Source:

Martiniuk
ALC
,
Senserrick
T
,
Lo
S
, et al
.
Sleep-deprived young drivers and the risk for crash: the DRIVE Prospective Cohort Study
.
JAMA Pediatr.
2013
;
167
(
7
):
647
655
; doi:
https://doi.org/10.1001/jamapediatrics.2013.1429

Investigators from Australia and Canada explored the effect of sleep duration on the risk of motor vehicle crash (MVC). Between June 2003 and December 2004, all newly licensed drivers in New South Wales (NSW), Australia who were 17 to 24 years old were invited to complete an online baseline questionnaire regarding their weekday and weekend sleep hours, demographics, driving exposure, driver training, drug and alcohol use, and risky driving behavior. Their survey responses were subsequently linked to a database maintained by the NSW Roads and Traffic Authority that contained information about police-reported MVCs. Average follow-up time for each participant was 2 years.

The primary study outcome was police-reported crashes. Secondary outcomes were crash time of day and crash types (single vehicle, multiple vehicle, or “run off road”). The primary study exposure was sleep duration as reported by participants on the baseline questionnaire in response to the question, “During the past month, about how long have you slept each night (weekday hours) and (weekend hours)?” Sleep duration was dichotomized into ≤6 hours and >6 hours per night. The investigators determined the association between sleep duration and MVCs while controlling for potential confounders including age group (17, 18–19, 20–24 years), gender, average weekly driving hours, remoteness of residence, drinking behavior, and risky driving behavior (eg, speeding and prior crashes).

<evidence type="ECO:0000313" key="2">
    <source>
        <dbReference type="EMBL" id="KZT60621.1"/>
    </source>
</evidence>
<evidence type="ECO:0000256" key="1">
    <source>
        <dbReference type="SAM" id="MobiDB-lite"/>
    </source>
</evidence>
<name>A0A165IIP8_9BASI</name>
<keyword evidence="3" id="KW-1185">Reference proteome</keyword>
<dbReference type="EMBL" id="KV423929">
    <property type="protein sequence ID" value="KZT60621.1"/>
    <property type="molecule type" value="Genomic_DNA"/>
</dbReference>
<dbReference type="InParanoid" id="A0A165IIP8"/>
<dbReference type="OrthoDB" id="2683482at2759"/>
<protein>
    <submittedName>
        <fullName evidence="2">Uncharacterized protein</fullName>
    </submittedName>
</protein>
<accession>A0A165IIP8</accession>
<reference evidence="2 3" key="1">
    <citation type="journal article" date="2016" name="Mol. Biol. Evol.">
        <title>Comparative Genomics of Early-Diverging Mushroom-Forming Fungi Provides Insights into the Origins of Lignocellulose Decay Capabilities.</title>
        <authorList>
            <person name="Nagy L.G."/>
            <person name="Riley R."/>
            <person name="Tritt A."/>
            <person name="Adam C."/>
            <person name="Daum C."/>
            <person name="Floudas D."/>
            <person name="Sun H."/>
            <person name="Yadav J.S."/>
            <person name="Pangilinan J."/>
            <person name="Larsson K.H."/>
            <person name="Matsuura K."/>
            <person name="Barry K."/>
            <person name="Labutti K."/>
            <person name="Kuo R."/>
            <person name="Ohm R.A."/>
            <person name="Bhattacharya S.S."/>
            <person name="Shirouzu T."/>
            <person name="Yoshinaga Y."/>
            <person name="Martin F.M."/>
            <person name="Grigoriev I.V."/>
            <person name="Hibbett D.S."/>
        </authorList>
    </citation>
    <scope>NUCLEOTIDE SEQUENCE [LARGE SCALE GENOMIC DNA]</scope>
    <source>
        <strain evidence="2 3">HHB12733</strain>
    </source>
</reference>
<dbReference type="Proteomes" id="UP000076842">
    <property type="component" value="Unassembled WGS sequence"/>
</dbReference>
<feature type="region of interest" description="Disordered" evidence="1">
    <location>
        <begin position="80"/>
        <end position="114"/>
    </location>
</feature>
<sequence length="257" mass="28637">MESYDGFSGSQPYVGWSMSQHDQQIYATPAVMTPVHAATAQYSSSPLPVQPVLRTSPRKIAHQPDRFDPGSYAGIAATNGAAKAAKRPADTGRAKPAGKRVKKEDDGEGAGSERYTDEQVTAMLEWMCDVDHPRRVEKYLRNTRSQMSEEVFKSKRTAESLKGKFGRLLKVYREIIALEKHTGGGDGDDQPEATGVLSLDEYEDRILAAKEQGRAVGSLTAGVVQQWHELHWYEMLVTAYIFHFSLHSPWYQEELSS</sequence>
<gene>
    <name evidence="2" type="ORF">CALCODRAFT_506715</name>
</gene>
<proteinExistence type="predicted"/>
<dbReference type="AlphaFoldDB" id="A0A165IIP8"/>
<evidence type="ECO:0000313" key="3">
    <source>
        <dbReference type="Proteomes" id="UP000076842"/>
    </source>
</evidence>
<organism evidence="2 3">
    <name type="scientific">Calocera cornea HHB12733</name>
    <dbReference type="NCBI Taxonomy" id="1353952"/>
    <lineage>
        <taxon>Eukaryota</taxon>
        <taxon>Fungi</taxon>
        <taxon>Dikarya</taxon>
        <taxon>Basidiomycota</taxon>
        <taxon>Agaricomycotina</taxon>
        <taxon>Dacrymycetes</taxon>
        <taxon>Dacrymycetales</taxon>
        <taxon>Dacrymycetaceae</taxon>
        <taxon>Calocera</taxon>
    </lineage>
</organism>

Of 131,000 eligible new drivers, 20,822 (16%) participated in the study; data on 19,327 with full information were included in the analysis. Overall, those who reported sleeping on average ≤6 hours per night were at increased risk for having had a police-reported crash (adjusted relative risk [RR] 1.21; 95% CI, 1.04–1.41) and a multiple vehicle crash (RR 1.30; 95% CI, 1.11–1.53) compared to those who reported sleeping >6 hours per night. Sleeping ≤6 hours per weekend night was associated with increased risk for “run off road” crashes (RR 1.55; 95% CI, 1.21–2.00). Sleep of ≤6 hours per night was also significantly associated with increased risk of a crash occurring from midnight to 5:59 am and 8:00 pm to 11:59 pm.

The authors conclude that younger drivers who sleep ≤6 hours per night have an increased risk for MVCs.

Dr Dubik has disclosed no financial relationship relevant to this commentary. This commentary does not contain a discussion of an unapproved/investigative use of a commercial product/device.

As the editorial accompanying this study points out, driving is one of the riskiest activities that adolescents and young adults undertake. Twenty percent of all MVCs and approximately 8,000 deaths per year in the United States are attributable to drowsy driving. Relatively inexperienced, younger drivers would be expected to be more vulnerable to the effects of drowsiness, a finding confirmed by the investigators of this study. The results of this study are also...

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